2013-01-01

    Burkholderia mallei is a facultative intracellular pathogen that causes glanders in humans and animals. Previous studies have demonstrated that the cluster 1 type VI secretion system (T6SS-1) expressed by this organism is essential for virulence in hamsters and is positively regulated by the VirAG two-component system. Recently, we have shown that T6SS-1 gene expression is up-regulated following internalization of this pathogen into phagocytic cells and that this system promotes multinucleated giant cell formation in infected tissue culture monolayers. In the present study, we further investigated the complex regulation of this important virulence factor. To assess T6SS-1 expression, B. mallei strains were cultured in various media conditions and Hcp1 production was analyzed by Western immunoblotting. Transcript levels of several VirAG-regulated genes (bimA, tssA, hcp1 and tssM) were also determined using quantitative real time PCR. Consistent with previous observations, T6SS-1 was not expressed during growth of B. mallei in rich media. Curiously, growth of the organism in minimal media (M9G) or minimal media plus casamino acids (M9CG) facilitated robust expression of T6SS-1 genes whereas growth in minimal media plus tryptone (M9TG) did not. Investigation of this phenomenon confirmed a regulatory role for VirAG in this process. Additionally, T6SS-1 gene expression was significantly down-regulated by the addition of iron and zinc to M9CG. Other genes under the control of VirAG did not appear to be as tightly regulated by these divalent metals. Similar results were observed for B. pseudomallei, but not for B. thailandensis. Collectively, our findings indicate that in addition to being positively regulated by VirAG, B. mallei and B. pseudomallei T6SS-1 gene expression is negatively regulated by iron and zinc.

  12. Burkholderia mallei and Burkholderia pseudomallei cluster 1 type VI secretion system gene expression is negatively regulated by iron and zinc.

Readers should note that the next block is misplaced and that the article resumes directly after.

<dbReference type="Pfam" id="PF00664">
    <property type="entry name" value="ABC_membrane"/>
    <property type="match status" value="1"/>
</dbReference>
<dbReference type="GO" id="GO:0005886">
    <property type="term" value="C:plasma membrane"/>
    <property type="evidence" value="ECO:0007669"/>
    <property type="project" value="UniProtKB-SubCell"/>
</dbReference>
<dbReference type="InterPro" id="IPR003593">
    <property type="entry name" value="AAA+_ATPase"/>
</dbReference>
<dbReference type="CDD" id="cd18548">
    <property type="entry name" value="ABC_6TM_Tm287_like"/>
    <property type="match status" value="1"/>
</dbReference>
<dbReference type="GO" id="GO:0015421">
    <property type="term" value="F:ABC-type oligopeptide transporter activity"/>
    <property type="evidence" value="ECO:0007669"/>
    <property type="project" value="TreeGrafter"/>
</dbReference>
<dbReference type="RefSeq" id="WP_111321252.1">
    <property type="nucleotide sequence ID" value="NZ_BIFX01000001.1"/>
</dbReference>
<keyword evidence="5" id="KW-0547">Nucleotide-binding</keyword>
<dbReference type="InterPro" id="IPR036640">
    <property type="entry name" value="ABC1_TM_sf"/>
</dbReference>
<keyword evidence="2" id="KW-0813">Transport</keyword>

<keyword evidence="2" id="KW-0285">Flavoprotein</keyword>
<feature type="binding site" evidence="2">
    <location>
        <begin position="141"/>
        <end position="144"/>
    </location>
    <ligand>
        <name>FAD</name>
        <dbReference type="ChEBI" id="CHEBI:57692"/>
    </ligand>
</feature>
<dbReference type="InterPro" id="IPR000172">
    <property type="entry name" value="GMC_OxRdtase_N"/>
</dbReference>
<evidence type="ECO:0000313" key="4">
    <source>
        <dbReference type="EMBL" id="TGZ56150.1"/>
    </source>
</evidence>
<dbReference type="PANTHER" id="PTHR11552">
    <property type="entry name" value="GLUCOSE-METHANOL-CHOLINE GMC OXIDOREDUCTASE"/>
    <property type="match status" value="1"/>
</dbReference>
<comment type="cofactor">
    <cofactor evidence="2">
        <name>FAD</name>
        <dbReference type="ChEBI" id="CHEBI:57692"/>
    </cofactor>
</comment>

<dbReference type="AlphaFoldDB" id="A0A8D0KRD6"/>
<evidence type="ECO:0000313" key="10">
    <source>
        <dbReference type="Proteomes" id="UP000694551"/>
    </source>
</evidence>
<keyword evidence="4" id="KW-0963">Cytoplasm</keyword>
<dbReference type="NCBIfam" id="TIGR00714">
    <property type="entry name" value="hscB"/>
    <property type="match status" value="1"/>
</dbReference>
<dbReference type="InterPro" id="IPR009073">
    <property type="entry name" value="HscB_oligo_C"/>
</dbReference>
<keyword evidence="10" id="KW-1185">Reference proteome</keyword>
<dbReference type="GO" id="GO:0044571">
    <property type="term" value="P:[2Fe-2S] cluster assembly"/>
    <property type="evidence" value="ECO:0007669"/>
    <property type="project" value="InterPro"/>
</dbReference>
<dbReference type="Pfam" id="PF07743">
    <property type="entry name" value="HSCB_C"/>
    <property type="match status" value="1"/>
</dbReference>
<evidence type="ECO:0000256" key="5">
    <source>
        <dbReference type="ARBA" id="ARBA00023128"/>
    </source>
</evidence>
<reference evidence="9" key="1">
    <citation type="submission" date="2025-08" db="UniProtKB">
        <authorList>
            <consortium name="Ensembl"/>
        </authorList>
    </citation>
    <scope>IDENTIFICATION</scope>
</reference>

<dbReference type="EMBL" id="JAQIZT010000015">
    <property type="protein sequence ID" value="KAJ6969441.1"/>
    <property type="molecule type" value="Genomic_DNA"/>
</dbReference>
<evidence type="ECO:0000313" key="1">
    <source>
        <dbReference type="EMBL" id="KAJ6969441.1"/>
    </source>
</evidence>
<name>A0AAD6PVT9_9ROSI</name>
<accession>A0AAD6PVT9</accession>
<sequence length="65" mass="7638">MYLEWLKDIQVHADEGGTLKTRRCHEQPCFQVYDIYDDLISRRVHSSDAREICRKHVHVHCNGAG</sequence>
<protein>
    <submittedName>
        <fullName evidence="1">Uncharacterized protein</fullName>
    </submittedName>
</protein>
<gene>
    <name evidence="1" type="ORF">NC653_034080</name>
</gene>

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    Mary N Burtnick

    Full Text Available Burkholderia mallei is a facultative intracellular pathogen that causes glanders in humans and animals. Previous studies have demonstrated that the cluster 1 type VI secretion system (T6SS-1 expressed by this organism is essential for virulence in hamsters and is positively regulated by the VirAG two-component system. Recently, we have shown that T6SS-1 gene expression is up-regulated following internalization of this pathogen into phagocytic cells and that this system promotes multinucleated giant cell formation in infected tissue culture monolayers. In the present study, we further investigated the complex regulation of this important virulence factor. To assess T6SS-1 expression, B. mallei strains were cultured in various media conditions and Hcp1 production was analyzed by Western immunoblotting. Transcript levels of several VirAG-regulated genes (bimA, tssA, hcp1 and tssM were also determined using quantitative real time PCR. Consistent with previous observations, T6SS-1 was not expressed during growth of B. mallei in rich media. Curiously, growth of the organism in minimal media (M9G or minimal media plus casamino acids (M9CG facilitated robust expression of T6SS-1 genes whereas growth in minimal media plus tryptone (M9TG did not. Investigation of this phenomenon confirmed a regulatory role for VirAG in this process. Additionally, T6SS-1 gene expression was significantly down-regulated by the addition of iron and zinc to M9CG. Other genes under the control of VirAG did not appear to be as tightly regulated by these divalent metals. Similar results were observed for B. pseudomallei, but not for B. thailandensis. Collectively, our findings indicate that in addition to being positively regulated by VirAG, B. mallei and B. pseudomallei T6SS-1 gene expression is negatively regulated by iron and zinc.

  13. Burkholderia mallei and Burkholderia pseudomallei Cluster 1 Type VI Secretion System Gene Expression Is Negatively Regulated by Iron and Zinc

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    Burtnick, Mary N.; Brett, Paul J.

    2013-01-01